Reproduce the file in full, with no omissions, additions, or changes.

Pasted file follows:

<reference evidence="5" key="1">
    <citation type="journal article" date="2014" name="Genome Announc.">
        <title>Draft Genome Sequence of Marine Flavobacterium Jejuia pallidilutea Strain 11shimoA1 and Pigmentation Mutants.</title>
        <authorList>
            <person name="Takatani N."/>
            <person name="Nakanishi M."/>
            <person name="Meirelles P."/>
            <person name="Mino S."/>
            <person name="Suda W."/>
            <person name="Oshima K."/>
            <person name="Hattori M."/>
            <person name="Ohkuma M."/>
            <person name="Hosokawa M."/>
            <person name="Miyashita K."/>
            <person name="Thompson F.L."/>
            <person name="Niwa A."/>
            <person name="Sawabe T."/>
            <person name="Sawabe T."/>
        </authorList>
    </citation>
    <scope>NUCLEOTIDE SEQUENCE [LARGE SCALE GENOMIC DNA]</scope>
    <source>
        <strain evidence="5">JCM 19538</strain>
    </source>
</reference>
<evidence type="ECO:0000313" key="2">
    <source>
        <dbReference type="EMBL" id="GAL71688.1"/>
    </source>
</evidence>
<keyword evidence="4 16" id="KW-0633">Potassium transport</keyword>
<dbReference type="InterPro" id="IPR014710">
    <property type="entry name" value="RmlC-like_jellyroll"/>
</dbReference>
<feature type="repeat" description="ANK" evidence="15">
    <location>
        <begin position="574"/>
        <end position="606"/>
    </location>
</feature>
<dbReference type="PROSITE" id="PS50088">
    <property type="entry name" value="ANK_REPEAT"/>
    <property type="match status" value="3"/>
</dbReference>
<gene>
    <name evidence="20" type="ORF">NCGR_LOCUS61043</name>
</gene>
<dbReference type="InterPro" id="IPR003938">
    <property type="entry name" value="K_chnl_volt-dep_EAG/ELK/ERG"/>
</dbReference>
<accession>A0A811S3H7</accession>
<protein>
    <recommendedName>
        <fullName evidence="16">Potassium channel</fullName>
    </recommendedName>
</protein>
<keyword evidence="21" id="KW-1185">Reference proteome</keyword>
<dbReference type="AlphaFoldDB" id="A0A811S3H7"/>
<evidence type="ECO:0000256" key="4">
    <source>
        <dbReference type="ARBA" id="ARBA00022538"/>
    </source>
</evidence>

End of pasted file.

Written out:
<reference evidence="5" key="1">
    <citation type="journal article" date="2014" name="Genome Announc.">
        <title>Draft Genome Sequence of Marine Flavobacterium Jejuia pallidilutea Strain 11shimoA1 and Pigmentation Mutants.</title>
        <authorList>
            <person name="Takatani N."/>
            <person name="Nakanishi M."/>
            <person name="Meirelles P."/>
            <person name="Mino S."/>
            <person name="Suda W."/>
            <person name="Oshima K."/>
            <person name="Hattori M."/>
            <person name="Ohkuma M."/>
            <person name="Hosokawa M."/>
            <person name="Miyashita K."/>
            <person name="Thompson F.L."/>
            <person name="Niwa A."/>
            <person name="Sawabe T."/>
            <person name="Sawabe T."/>
        </authorList>
    </citation>
    <scope>NUCLEOTIDE SEQUENCE [LARGE SCALE GENOMIC DNA]</scope>
    <source>
        <strain evidence="5">JCM 19538</strain>
    </source>
</reference>
<evidence type="ECO:0000313" key="2">
    <source>
        <dbReference type="EMBL" id="GAL71688.1"/>
    </source>
</evidence>
<keyword evidence="4 16" id="KW-0633">Potassium transport</keyword>
<dbReference type="InterPro" id="IPR014710">
    <property type="entry name" value="RmlC-like_jellyroll"/>
</dbReference>
<feature type="repeat" description="ANK" evidence="15">
    <location>
        <begin position="574"/>
        <end position="606"/>
    </location>
</feature>
<dbReference type="PROSITE" id="PS50088">
    <property type="entry name" value="ANK_REPEAT"/>
    <property type="match status" value="3"/>
</dbReference>
<gene>
    <name evidence="20" type="ORF">NCGR_LOCUS61043</name>
</gene>
<dbReference type="InterPro" id="IPR003938">
    <property type="entry name" value="K_chnl_volt-dep_EAG/ELK/ERG"/>
</dbReference>
<accession>A0A811S3H7</accession>
<protein>
    <recommendedName>
        <fullName evidence="16">Potassium channel</fullName>
    </recommendedName>
</protein>
<keyword evidence="21" id="KW-1185">Reference proteome</keyword>
<dbReference type="AlphaFoldDB" id="A0A811S3H7"/>
<evidence type="ECO:0000256" key="4">
    <source>
        <dbReference type="ARBA" id="ARBA00022538"/>
    </source>
</evidence>